11 Article 82 Prohibits undertakings with a dominant position on a particular market from conducting themselves in a way which amounts to an abuse of their market power, in circumstances where the abusive conduct is incapable of objective justification Article 82 is concerned with unilateral conduct

12 Policy behind Article 82 The functioning of competition is disturbed not only by cartels (see Article 81) but also by economic predominance Increasing market domination corresponds to a decreasing intensity of competition Lack of competition lessens the incentive of a dominant firm to increase overall performance by means of cost reduction and innovation The Role of Economics Analysis in the EC Competition Rules D. Hildebrand, 2002

13 Restricting access to technology – an abuse? A dominant firm may fall foul of Article 82 by restricting access to the use of technology, to the detriment of consumers – Article 82(b)

14 Intervention by the European Commission A dominant position may be based on control over access to the technology, e.g. through the ownership of intellectual property rights… …and so in certain circumstances the European Commission will intervene…

15 When will the European Commission intervene? The Magill case Exceptional circumstances

16 When will the European Commission intervene? In recent years, the European Commission has taken a more interventionist stance in cases where it believes IPRs are being abused

17 The IMS Health case not a new product (as in Magill) merely a me too product and yet the European Commission intervened

18 The Microsoft case Microsoft refused to supply interoperability information to Sun Microsystems, so as to allow Sun to offer its own work group server operating system product, in competition with Microsofts own work group server product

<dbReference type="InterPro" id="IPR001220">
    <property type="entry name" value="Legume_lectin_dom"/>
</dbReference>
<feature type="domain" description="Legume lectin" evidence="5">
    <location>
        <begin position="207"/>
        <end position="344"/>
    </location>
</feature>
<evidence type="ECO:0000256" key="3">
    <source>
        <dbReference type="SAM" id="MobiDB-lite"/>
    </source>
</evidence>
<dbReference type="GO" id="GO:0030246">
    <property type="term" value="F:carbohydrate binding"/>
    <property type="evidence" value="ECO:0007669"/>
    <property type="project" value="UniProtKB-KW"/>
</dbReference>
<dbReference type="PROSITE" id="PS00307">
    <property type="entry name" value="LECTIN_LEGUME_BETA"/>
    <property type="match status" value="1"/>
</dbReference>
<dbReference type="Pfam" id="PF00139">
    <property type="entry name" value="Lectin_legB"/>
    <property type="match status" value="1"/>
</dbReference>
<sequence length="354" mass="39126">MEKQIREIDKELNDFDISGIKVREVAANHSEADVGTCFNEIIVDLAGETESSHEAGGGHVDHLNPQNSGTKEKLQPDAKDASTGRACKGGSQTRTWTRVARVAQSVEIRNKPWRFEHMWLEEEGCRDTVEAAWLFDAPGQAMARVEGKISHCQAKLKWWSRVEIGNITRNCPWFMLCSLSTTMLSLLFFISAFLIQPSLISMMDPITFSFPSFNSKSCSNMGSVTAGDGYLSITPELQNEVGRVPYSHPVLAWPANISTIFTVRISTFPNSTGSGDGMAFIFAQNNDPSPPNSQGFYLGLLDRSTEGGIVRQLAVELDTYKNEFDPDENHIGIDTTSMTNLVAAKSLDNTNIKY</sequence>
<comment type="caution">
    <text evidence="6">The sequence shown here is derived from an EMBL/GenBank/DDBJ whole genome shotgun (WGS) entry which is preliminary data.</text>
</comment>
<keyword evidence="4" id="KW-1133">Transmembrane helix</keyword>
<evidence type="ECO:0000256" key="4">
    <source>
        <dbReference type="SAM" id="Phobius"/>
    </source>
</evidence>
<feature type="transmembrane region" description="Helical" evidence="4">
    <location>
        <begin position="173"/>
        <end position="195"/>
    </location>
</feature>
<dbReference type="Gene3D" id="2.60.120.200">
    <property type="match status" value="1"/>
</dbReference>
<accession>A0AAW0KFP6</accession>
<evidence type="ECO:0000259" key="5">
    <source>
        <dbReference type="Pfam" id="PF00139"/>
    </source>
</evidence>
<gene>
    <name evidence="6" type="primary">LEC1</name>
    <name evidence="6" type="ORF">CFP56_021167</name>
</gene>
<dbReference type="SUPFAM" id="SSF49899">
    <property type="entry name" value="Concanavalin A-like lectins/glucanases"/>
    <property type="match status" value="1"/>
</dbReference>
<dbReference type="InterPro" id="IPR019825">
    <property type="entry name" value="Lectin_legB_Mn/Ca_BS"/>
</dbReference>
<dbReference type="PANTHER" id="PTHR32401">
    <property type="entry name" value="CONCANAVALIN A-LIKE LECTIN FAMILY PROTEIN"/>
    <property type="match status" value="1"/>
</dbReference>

19 The Microsoft case Hardware + Software: Operating SystemMiddleware Application Software

20 The Microsoft case The European Commission decided in March 2004 that this was an abuse of a dominant position under Article 82 Microsoft was ordered to disclose information so as to allow its competitors to compete on an equal footing with Microsoft…

21 Compulsory licensing? …even if this required Microsoft to license its IP to its competitors (including 3 patents!)

22 What intellectual property rights? The interoperability information requested by Sun constitutes valuable intellectual property protected by copyright, trade secret laws and patents Microsoft submission to the Commission of 17 October 2003

23 The Commissions position It is implicit in Suns request that Sun intends to be provided with specifications that it will then be able to implement in its products. It is possible that such a use could be prevented by Microsoft relying on intellectual property rights. Furthermore, the specifications at issue may constitute innovations that are currently not disclosed and are protected by trade secrecy Paragraph 190 of the Commissions Decision

24 The Commissions position It cannot be excluded that ordering Microsoft to disclose [its] specifications and allow […] use of them by third parties restricts the exercise of Microsofts intellectual property rights Paragraph 546 of the Commissions Decision